Independent filmmaker arrested in Shanghai

In November 2023, a documentary named Wurumuqi Middle Road was posted on YouTube. “Plato如是说,” a self-described independent filmmaker, made the film to commemorate the one-year anniversary of the White Paper Protest, a movement that started in the wake of a deadly Urumqi fire before exploding into open protests against China’s zero-Covid lockdown policy. The protest later became known as the “White Paper Movement.”

The documentary is based on footage recorded on November 26, 2022 and online footage from other mass incidents in the days before and after. The YouTube channel description says that the film serves as a record of a personal political awakening as well as the experiences and suffering of the people over a period of three years.

The YouTube account was removed soon after the video was posted.

Filmmaker Chen Pinlin (陈品霖) has been arrested for picking quarrels and provoking trouble. A photo of the arrest notice states that Chen was formally arrested on January 5, 2024, by Baoshan District police in Shanghai.

Sources indicate that the case was already submitted to the procuratorate for indictment review on February 18.

Yang Hengjun will not appeal; ex-girlfriend indicted on same charge

Yang Hengjun (杨恒均) will not appeal his death with two-year reprieve sentence for espionage, according to a statement released by his family on February 21. Yang, a naturalized Australian citizen, was convicted and sentenced by Bejing Number Two Intermediate People’s Court on February 5. The statement reiterates that Yang maintains his innocence.

Just as China has a low acquittal rate in criminal trials, the appeal reversal rate is similarly low. The latest 2022 trial statistics released by the Supreme People’s Court (SPC) show that reverse decisions accounted for 9.4 percent of appeal cases concluded. For a politically sensitive case such as Yang’s, the conviction will almost certainly be upheld and affirmed by the high people’s court.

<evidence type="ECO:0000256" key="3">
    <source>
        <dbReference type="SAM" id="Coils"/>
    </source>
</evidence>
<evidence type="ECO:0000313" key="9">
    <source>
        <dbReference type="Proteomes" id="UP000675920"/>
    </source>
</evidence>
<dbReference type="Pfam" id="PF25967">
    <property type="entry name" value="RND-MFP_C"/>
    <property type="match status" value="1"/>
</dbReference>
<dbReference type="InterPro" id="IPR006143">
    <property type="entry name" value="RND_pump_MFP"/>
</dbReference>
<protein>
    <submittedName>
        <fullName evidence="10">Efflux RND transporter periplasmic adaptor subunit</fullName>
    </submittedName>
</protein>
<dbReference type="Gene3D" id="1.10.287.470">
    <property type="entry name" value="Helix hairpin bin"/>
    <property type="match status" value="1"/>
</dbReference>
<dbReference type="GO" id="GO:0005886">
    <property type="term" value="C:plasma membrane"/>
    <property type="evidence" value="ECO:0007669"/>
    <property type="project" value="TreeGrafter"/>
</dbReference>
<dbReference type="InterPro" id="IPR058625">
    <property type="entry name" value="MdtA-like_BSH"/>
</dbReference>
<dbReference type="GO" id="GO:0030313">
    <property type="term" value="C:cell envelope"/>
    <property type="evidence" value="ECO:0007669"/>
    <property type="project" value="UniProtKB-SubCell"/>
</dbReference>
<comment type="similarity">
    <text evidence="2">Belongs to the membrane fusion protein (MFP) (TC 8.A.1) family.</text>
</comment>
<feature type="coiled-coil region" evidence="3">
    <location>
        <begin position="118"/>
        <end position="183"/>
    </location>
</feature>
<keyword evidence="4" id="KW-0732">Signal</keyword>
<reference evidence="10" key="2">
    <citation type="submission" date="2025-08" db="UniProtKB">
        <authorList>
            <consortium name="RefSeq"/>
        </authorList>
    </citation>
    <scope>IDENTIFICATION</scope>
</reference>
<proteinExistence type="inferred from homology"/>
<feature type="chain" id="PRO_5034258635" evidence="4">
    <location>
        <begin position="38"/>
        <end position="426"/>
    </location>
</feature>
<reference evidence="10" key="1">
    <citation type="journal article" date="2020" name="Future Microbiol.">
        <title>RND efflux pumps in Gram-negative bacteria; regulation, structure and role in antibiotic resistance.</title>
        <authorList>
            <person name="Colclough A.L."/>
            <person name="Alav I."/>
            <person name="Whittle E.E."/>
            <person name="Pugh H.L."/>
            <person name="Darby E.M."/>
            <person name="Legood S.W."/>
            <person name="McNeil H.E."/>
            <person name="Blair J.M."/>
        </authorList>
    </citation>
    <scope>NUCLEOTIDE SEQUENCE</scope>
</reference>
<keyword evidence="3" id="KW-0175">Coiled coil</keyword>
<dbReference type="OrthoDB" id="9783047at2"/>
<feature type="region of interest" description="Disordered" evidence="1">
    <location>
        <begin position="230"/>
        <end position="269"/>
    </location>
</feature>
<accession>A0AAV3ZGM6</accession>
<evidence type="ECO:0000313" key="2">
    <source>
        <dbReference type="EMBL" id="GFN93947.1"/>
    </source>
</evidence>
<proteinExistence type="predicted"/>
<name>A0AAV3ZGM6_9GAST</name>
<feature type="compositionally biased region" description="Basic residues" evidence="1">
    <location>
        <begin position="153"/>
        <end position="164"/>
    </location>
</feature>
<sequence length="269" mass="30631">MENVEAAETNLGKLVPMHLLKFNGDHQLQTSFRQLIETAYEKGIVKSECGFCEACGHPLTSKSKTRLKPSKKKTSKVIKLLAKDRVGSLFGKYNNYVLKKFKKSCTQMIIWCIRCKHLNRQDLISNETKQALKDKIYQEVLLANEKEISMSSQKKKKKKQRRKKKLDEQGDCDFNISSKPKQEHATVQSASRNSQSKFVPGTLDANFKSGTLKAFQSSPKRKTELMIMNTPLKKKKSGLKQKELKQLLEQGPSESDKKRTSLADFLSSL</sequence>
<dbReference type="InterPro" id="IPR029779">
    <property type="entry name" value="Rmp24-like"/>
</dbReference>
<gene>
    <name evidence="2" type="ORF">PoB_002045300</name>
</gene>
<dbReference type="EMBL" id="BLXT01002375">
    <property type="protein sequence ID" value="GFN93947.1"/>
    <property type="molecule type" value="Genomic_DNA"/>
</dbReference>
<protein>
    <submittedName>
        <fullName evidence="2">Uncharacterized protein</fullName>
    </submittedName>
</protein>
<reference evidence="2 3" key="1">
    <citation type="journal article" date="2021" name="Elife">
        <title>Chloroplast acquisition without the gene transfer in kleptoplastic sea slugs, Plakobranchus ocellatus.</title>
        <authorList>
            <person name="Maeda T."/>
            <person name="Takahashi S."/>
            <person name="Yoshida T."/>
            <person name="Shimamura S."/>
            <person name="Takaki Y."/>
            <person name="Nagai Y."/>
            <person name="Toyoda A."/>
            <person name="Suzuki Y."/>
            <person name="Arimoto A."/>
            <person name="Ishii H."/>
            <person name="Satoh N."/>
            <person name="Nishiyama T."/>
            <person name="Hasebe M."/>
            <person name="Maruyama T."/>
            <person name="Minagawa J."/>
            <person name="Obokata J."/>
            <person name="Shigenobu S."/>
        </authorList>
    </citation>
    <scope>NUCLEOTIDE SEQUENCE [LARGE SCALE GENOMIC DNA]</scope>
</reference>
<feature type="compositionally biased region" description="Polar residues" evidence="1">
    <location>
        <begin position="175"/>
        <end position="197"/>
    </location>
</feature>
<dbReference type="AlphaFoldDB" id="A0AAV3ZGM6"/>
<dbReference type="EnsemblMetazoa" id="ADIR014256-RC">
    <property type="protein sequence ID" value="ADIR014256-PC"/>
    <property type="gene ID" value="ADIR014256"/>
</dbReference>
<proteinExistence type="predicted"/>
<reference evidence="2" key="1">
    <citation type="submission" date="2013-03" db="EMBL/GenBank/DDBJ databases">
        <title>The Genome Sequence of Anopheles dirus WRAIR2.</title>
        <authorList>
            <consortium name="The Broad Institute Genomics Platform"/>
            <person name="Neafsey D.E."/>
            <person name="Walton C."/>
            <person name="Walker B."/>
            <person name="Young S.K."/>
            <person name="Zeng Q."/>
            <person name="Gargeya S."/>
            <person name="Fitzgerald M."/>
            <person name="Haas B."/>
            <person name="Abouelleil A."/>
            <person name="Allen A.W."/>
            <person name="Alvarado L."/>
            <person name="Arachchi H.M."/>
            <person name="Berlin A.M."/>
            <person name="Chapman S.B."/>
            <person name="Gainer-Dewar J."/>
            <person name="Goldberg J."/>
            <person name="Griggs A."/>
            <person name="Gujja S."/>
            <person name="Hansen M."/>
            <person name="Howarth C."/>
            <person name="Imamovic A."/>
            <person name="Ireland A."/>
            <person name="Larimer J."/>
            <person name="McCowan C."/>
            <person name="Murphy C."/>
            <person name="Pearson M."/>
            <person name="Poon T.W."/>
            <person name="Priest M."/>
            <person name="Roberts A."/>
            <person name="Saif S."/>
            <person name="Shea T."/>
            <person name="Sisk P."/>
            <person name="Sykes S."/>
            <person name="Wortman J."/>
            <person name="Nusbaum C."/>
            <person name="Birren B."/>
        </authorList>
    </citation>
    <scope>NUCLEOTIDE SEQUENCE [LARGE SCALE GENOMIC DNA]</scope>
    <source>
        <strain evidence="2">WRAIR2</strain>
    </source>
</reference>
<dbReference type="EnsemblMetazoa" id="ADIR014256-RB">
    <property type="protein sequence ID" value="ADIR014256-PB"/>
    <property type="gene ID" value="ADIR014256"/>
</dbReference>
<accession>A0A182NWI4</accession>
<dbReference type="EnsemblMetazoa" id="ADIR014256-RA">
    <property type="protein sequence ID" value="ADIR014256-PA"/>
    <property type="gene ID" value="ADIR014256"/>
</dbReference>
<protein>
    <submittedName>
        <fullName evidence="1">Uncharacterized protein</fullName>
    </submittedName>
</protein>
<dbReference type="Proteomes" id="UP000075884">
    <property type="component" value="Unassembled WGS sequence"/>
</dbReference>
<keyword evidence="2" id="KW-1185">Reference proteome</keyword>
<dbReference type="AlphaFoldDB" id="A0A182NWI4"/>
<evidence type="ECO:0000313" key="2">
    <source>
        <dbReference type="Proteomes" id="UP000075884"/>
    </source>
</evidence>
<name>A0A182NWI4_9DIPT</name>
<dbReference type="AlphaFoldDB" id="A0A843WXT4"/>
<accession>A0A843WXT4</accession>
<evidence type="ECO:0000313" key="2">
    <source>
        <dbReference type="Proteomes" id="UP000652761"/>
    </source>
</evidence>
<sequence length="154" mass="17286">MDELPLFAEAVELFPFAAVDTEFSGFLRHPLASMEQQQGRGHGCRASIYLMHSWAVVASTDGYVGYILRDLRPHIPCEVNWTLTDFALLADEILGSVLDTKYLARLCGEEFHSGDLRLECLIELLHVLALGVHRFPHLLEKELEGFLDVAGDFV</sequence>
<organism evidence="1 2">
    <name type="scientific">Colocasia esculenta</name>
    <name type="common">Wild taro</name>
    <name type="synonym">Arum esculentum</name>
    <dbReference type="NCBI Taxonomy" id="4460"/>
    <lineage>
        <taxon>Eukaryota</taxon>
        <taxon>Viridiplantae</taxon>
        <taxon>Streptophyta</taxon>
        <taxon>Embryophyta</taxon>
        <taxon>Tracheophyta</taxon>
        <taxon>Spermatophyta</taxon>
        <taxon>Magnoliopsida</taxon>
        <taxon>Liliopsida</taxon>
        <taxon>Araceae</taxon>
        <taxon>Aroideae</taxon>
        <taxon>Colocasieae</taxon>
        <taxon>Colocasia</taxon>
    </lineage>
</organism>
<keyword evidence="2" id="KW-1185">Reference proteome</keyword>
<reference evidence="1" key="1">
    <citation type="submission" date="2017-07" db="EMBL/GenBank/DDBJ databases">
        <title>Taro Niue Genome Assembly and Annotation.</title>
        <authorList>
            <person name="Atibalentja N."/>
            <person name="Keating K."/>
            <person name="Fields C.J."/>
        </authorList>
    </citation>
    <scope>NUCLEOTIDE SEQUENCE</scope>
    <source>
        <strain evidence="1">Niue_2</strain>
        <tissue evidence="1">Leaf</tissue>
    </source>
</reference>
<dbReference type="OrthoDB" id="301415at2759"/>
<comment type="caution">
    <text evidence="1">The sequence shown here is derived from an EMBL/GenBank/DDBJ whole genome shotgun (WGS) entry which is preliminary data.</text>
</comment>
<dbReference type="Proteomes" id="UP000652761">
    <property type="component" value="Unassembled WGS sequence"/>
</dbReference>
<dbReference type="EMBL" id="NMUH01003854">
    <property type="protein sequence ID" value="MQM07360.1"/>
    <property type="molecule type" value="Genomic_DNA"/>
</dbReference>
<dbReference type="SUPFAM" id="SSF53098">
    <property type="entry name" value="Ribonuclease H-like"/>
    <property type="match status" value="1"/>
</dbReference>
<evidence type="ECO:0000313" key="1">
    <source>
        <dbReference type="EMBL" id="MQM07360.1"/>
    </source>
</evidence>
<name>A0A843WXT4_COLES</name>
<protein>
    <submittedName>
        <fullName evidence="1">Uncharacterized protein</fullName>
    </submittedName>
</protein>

In a partial copy of indictment posted online, Yang was accused of spying for a Taiwan intelligence agency when he was a state security officer in Hainan. Yang’s ex-girlfriend Wu Yanyan (吴彦谚), a Hong Kong resident, has also been indicted for the same crime. She was placed under residential surveillance in Beijing at the same time as Yang, but she was tried separately. The status of her case and outcome of the trial are unknown.

Hubei activist detained before provincial “Two Meetings”

Mao Shanchun (毛善春), an activist from Hubei and a former member of Qin Yongmin’s China Human Rights Observer Group, was detained on January 31, 2024.

Mao has participated in Qin’s organization. He announced his withdrawal from the Communist Party of China in 2020.

Mao sent a message to friends informing them that he was asked to leave Wuhan before the provincial Two Meetings. He was detained when he arrived in his hometown in Gongan County.

The exact charge against Mao is unclear, but family members were informed that Mao is being investigated for endangering state security.

Two elderly FLG practitioners granted clemency in Henan

Dui Hua has learned that the Henan Provincial Prison Bureau granted clemency to two elderly Falun Gong practitioners in January 2024. Both men were incarcerated in Zhengzhou Prison for violating Criminal Law Article 300, “using a cult to undermine implementation of the law.”

Wang Tiezhuang (王铁壮), who is in his 70s, has been allowed to temporarily serve his sentence outside prison due to serious illness. Wang was sentenced to seven years in prison in May 2021. His sentence will expire in August 2026.

Zhu Chuanqi (朱传其), also in his 70s, has also been allowed to temporarily serve his sentence outside of prison due to serious illness. Zhu was sentenced to two and a half years’ imprisonment in February 2023. His sentence will expire in March 2025. This is Zhu’s second prison term. He was previously convicted of the same crime in 2008 and received a five-year sentence. His last sentence was completed in 2012.

Lawyer still missing in China, daughter passed away in Japan

Well-known rights lawyer Tang Jitian (唐吉田) has been incommunicado since November 2023, ten months after he regained his freedom. His daughter died on February 20, 2024, in Tokyo in a Tuberculosis-induced coma.

Tang has been an avid advocate for at-risk groups, including practitioners of unorthodox religions, HIV patients, and petitioners.

Although never imprisoned, Tang has been repeatedly placed in administrative detention and has been on the receiving end of extrajudicial measures.

He was subject to extrajudicial measures during the crackdown on the “Jasmine Revolution” in February 2011. On December 10, 2021, Tang was taken away while en route to an International Human Rights Day event hosted by the EU Mission in Beijing. Although he was released days later, he was then taken back to Yanji, Jilin, where he was barred from traveling.

Tang has been placed on an exit ban. In November 2017, he was prevented from leaving the country to seek medical treatment in Hong Kong. In June 2021, he was barred from leaving again when he tried to visit his sick daughter in Japan. On both occasions, he was told that his leaving China might “endanger state security.”

Human rights groups have called on China to allow Tang to attend his daughter funeral.